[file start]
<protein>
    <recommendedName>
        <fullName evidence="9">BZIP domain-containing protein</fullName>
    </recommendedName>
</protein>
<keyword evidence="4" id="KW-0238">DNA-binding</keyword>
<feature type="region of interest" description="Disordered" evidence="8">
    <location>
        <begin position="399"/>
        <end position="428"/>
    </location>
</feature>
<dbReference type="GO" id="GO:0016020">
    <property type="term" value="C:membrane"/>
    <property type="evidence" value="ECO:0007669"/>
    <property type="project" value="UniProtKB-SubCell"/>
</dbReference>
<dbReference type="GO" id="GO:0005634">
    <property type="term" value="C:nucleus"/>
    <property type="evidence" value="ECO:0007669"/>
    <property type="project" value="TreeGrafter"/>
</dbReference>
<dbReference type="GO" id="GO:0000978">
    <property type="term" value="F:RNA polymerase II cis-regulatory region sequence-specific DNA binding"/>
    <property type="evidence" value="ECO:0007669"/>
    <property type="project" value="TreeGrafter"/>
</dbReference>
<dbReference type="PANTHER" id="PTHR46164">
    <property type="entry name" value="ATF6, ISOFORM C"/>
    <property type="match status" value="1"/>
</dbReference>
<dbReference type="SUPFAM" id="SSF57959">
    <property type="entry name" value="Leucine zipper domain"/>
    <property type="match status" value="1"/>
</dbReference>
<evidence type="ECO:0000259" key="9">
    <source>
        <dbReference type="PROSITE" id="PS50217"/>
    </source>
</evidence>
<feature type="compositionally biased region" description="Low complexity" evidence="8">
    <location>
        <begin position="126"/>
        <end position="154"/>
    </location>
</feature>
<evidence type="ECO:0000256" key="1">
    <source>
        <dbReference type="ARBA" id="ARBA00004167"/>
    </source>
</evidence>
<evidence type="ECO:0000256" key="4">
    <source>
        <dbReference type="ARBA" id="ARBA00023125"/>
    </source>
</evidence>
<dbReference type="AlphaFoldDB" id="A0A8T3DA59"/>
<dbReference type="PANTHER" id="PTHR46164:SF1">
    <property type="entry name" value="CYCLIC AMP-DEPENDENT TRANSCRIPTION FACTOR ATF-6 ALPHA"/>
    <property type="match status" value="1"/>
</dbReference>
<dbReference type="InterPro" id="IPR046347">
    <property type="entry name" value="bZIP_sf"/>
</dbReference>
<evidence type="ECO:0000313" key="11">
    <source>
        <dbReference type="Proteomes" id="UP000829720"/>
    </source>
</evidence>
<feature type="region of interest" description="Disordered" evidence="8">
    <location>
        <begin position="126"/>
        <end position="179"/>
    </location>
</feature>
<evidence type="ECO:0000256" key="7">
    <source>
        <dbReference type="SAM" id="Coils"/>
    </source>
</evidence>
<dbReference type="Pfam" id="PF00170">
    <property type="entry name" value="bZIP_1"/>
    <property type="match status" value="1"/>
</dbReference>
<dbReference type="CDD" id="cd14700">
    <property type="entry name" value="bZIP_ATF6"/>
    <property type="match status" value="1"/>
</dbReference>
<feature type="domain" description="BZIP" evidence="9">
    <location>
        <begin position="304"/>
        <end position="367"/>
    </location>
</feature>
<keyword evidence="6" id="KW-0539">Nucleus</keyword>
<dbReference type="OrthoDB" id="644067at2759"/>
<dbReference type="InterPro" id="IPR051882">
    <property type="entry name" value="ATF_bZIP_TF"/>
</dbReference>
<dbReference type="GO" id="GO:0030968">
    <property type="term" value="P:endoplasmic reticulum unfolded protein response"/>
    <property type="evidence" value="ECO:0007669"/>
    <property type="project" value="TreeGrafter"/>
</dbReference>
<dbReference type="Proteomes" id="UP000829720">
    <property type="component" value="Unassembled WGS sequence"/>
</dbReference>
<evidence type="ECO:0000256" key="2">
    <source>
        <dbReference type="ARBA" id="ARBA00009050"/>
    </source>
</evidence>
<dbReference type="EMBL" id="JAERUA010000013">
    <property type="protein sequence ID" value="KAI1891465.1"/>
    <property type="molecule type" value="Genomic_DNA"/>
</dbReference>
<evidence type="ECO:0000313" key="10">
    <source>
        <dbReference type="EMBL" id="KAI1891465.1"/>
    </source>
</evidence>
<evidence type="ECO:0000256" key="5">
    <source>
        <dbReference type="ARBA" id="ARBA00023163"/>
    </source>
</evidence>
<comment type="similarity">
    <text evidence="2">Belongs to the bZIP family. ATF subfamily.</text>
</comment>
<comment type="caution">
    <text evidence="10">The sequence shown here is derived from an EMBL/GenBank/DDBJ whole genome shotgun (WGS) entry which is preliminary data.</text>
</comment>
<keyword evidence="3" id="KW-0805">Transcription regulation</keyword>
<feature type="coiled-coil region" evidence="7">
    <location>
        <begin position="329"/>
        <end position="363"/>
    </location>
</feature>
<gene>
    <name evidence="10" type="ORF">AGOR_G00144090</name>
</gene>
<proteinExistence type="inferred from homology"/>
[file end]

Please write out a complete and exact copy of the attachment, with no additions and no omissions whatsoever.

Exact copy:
<protein>
    <recommendedName>
        <fullName evidence="9">BZIP domain-containing protein</fullName>
    </recommendedName>
</protein>
<keyword evidence="4" id="KW-0238">DNA-binding</keyword>
<feature type="region of interest" description="Disordered" evidence="8">
    <location>
        <begin position="399"/>
        <end position="428"/>
    </location>
</feature>
<dbReference type="GO" id="GO:0016020">
    <property type="term" value="C:membrane"/>
    <property type="evidence" value="ECO:0007669"/>
    <property type="project" value="UniProtKB-SubCell"/>
</dbReference>
<dbReference type="GO" id="GO:0005634">
    <property type="term" value="C:nucleus"/>
    <property type="evidence" value="ECO:0007669"/>
    <property type="project" value="TreeGrafter"/>
</dbReference>
<dbReference type="GO" id="GO:0000978">
    <property type="term" value="F:RNA polymerase II cis-regulatory region sequence-specific DNA binding"/>
    <property type="evidence" value="ECO:0007669"/>
    <property type="project" value="TreeGrafter"/>
</dbReference>
<dbReference type="PANTHER" id="PTHR46164">
    <property type="entry name" value="ATF6, ISOFORM C"/>
    <property type="match status" value="1"/>
</dbReference>
<dbReference type="SUPFAM" id="SSF57959">
    <property type="entry name" value="Leucine zipper domain"/>
    <property type="match status" value="1"/>
</dbReference>
<evidence type="ECO:0000259" key="9">
    <source>
        <dbReference type="PROSITE" id="PS50217"/>
    </source>
</evidence>
<feature type="compositionally biased region" description="Low complexity" evidence="8">
    <location>
        <begin position="126"/>
        <end position="154"/>
    </location>
</feature>
<evidence type="ECO:0000256" key="1">
    <source>
        <dbReference type="ARBA" id="ARBA00004167"/>
    </source>
</evidence>
<evidence type="ECO:0000256" key="4">
    <source>
        <dbReference type="ARBA" id="ARBA00023125"/>
    </source>
</evidence>
<dbReference type="AlphaFoldDB" id="A0A8T3DA59"/>
<dbReference type="PANTHER" id="PTHR46164:SF1">
    <property type="entry name" value="CYCLIC AMP-DEPENDENT TRANSCRIPTION FACTOR ATF-6 ALPHA"/>
    <property type="match status" value="1"/>
</dbReference>
<dbReference type="InterPro" id="IPR046347">
    <property type="entry name" value="bZIP_sf"/>
</dbReference>
<evidence type="ECO:0000313" key="11">
    <source>
        <dbReference type="Proteomes" id="UP000829720"/>
    </source>
</evidence>
<feature type="region of interest" description="Disordered" evidence="8">
    <location>
        <begin position="126"/>
        <end position="179"/>
    </location>
</feature>
<evidence type="ECO:0000256" key="7">
    <source>
        <dbReference type="SAM" id="Coils"/>
    </source>
</evidence>
<dbReference type="Pfam" id="PF00170">
    <property type="entry name" value="bZIP_1"/>
    <property type="match status" value="1"/>
</dbReference>
<dbReference type="CDD" id="cd14700">
    <property type="entry name" value="bZIP_ATF6"/>
    <property type="match status" value="1"/>
</dbReference>
<feature type="domain" description="BZIP" evidence="9">
    <location>
        <begin position="304"/>
        <end position="367"/>
    </location>
</feature>
<keyword evidence="6" id="KW-0539">Nucleus</keyword>
<dbReference type="OrthoDB" id="644067at2759"/>
<dbReference type="InterPro" id="IPR051882">
    <property type="entry name" value="ATF_bZIP_TF"/>
</dbReference>
<dbReference type="GO" id="GO:0030968">
    <property type="term" value="P:endoplasmic reticulum unfolded protein response"/>
    <property type="evidence" value="ECO:0007669"/>
    <property type="project" value="TreeGrafter"/>
</dbReference>
<dbReference type="Proteomes" id="UP000829720">
    <property type="component" value="Unassembled WGS sequence"/>
</dbReference>
<evidence type="ECO:0000256" key="2">
    <source>
        <dbReference type="ARBA" id="ARBA00009050"/>
    </source>
</evidence>
<dbReference type="EMBL" id="JAERUA010000013">
    <property type="protein sequence ID" value="KAI1891465.1"/>
    <property type="molecule type" value="Genomic_DNA"/>
</dbReference>
<evidence type="ECO:0000313" key="10">
    <source>
        <dbReference type="EMBL" id="KAI1891465.1"/>
    </source>
</evidence>
<evidence type="ECO:0000256" key="5">
    <source>
        <dbReference type="ARBA" id="ARBA00023163"/>
    </source>
</evidence>
<comment type="similarity">
    <text evidence="2">Belongs to the bZIP family. ATF subfamily.</text>
</comment>
<comment type="caution">
    <text evidence="10">The sequence shown here is derived from an EMBL/GenBank/DDBJ whole genome shotgun (WGS) entry which is preliminary data.</text>
</comment>
<keyword evidence="3" id="KW-0805">Transcription regulation</keyword>
<feature type="coiled-coil region" evidence="7">
    <location>
        <begin position="329"/>
        <end position="363"/>
    </location>
</feature>
<gene>
    <name evidence="10" type="ORF">AGOR_G00144090</name>
</gene>
<proteinExistence type="inferred from homology"/>